By Bede Rundle
Brain in motion demanding situations the dominant view in modern philosophy that human motion is pushed by means of ideas and needs a lot as a laptop is made to operate via the operation of actual reasons. Bede Rundle rejects the materialist view of brain and the causal idea of motion; his replacement strategy elucidates such key thoughts as concept, trust, wish, purpose, and freedom to offer a clean view of human habit.
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We shall now try to make clear this involvement. The case for a causal role for sensations would appear, if anything, stronger than with thought. But consider. I touch something very hot and withdraw my hand. We shall suppose that it is not a matter of the sensation of heat or pain giving me a reason for taking my hand away-it happens too quickly for me even to think. Does that leave the sensation as unmistakably cause of the movement? Once the possibility of acting for a reason is set aside, a person's explanation why a movement of his took place is certainly not in general incorrigible.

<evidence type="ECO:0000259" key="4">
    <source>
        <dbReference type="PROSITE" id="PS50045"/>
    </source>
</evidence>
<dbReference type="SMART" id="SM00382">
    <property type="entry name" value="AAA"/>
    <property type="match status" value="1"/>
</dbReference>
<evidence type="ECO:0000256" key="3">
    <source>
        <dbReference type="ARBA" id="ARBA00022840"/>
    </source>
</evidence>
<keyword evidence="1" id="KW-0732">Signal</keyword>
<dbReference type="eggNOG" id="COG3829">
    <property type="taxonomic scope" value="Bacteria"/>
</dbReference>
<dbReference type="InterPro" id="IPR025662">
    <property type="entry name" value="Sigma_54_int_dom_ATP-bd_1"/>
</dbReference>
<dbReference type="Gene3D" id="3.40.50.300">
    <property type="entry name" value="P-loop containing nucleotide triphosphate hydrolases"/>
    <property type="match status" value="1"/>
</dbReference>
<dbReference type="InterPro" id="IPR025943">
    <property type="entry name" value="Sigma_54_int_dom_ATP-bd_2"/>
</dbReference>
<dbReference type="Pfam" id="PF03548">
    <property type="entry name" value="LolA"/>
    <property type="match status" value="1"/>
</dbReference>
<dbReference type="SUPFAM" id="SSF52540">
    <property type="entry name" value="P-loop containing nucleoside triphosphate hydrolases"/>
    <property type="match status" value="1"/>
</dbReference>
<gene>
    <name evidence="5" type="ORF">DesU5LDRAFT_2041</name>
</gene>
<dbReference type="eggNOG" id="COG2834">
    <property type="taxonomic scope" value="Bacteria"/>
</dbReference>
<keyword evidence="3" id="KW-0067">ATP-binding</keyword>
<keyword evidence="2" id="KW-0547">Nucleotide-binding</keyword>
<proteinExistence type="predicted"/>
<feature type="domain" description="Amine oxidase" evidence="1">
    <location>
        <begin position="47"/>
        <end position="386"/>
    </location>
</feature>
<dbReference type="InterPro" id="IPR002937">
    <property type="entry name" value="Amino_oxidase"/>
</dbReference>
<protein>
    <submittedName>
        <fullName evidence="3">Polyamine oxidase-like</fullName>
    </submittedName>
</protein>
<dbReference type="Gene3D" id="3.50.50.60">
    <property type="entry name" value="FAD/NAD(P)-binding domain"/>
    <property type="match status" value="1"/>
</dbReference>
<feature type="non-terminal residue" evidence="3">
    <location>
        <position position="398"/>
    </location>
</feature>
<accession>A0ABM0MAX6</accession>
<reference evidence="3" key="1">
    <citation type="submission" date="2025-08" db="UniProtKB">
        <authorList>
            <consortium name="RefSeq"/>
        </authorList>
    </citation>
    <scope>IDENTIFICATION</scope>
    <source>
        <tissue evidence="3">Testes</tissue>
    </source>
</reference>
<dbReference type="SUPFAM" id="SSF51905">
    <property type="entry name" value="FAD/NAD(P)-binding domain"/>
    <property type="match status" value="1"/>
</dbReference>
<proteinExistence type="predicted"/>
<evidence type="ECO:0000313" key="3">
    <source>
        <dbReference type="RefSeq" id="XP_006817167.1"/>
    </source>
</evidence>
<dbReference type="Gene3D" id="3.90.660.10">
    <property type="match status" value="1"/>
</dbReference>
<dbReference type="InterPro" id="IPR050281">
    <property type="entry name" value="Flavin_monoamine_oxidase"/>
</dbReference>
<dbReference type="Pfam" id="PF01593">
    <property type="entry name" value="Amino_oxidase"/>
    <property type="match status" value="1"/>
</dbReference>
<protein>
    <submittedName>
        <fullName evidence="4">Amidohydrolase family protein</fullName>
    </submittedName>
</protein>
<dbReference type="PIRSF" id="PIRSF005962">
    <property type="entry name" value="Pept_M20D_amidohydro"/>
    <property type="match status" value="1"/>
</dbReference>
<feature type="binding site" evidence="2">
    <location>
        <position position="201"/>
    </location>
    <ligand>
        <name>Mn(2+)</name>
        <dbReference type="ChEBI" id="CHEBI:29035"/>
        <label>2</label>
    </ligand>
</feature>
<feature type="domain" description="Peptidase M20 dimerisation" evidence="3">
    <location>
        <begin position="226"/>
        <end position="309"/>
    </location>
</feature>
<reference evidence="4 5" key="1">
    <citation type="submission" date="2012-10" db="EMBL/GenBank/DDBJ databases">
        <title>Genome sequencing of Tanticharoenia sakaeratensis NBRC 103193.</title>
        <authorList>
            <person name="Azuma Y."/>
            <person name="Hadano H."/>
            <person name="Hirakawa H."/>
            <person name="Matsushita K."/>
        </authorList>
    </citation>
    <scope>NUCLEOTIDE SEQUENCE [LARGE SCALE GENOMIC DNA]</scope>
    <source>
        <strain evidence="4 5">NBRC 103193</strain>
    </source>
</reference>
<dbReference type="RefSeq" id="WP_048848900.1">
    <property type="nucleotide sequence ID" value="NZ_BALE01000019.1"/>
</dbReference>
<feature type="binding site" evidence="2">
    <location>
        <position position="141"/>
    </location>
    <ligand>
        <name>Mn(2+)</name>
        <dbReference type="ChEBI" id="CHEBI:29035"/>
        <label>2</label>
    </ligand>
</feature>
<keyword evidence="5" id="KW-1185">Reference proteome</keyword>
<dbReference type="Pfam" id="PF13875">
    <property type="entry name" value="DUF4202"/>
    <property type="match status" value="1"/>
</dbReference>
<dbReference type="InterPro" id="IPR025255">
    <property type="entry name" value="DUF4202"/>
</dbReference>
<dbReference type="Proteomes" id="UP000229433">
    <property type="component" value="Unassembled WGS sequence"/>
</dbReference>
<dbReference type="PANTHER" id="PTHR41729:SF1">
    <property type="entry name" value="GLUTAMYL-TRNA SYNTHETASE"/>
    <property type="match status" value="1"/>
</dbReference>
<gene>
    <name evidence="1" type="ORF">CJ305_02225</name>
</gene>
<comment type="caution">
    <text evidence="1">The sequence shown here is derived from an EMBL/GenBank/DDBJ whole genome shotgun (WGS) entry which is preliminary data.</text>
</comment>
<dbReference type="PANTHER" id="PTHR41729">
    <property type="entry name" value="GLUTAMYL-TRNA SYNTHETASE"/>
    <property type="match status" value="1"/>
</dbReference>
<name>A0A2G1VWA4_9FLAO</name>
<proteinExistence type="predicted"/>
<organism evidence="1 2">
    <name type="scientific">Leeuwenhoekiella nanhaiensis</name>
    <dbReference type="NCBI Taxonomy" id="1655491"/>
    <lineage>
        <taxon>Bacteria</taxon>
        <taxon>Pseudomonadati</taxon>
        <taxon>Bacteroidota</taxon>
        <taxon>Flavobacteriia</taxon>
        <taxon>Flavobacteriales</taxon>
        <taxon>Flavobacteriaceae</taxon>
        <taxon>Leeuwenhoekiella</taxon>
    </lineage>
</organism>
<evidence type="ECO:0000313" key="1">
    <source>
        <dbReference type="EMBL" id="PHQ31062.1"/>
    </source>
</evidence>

For Wittgenstein, the concept of pain would appear to be interchangeable with that of an unpleasant sensation; certainly, this is all that is yielded if we confine attention to concomitant behaviour. And that is wrong. Vertigo, certain tactile sensations, itches, and nausea count as unpleasant, but not as pains. So what distinguishes the peculiar kind of unpleasantness that constitutes pain as opposed to, say, disagreeable sensations of cold, dizziness, or pins and needles? On many occasions we find associated damage to bodily tissue, as with a cut, a burn, or a bruising blow, and we should naturally look for such factors when seeking to give examples of likely pain.
If all we ever had to go on were reactions to stimuli, then we should have no cause to think in terms of sensations, whether of pain or of anything else, but we should be dealing with phenomena offering no more of a grip to the psychological than does the twitching of a lifeless frog's leg when an electric current is applied to it. Indeed, any ascription of pain which depends on postulating it as a link in a causal chain runs a very real risk of finding itself agnostic about the Mental Antecedents of Action very existence of pains.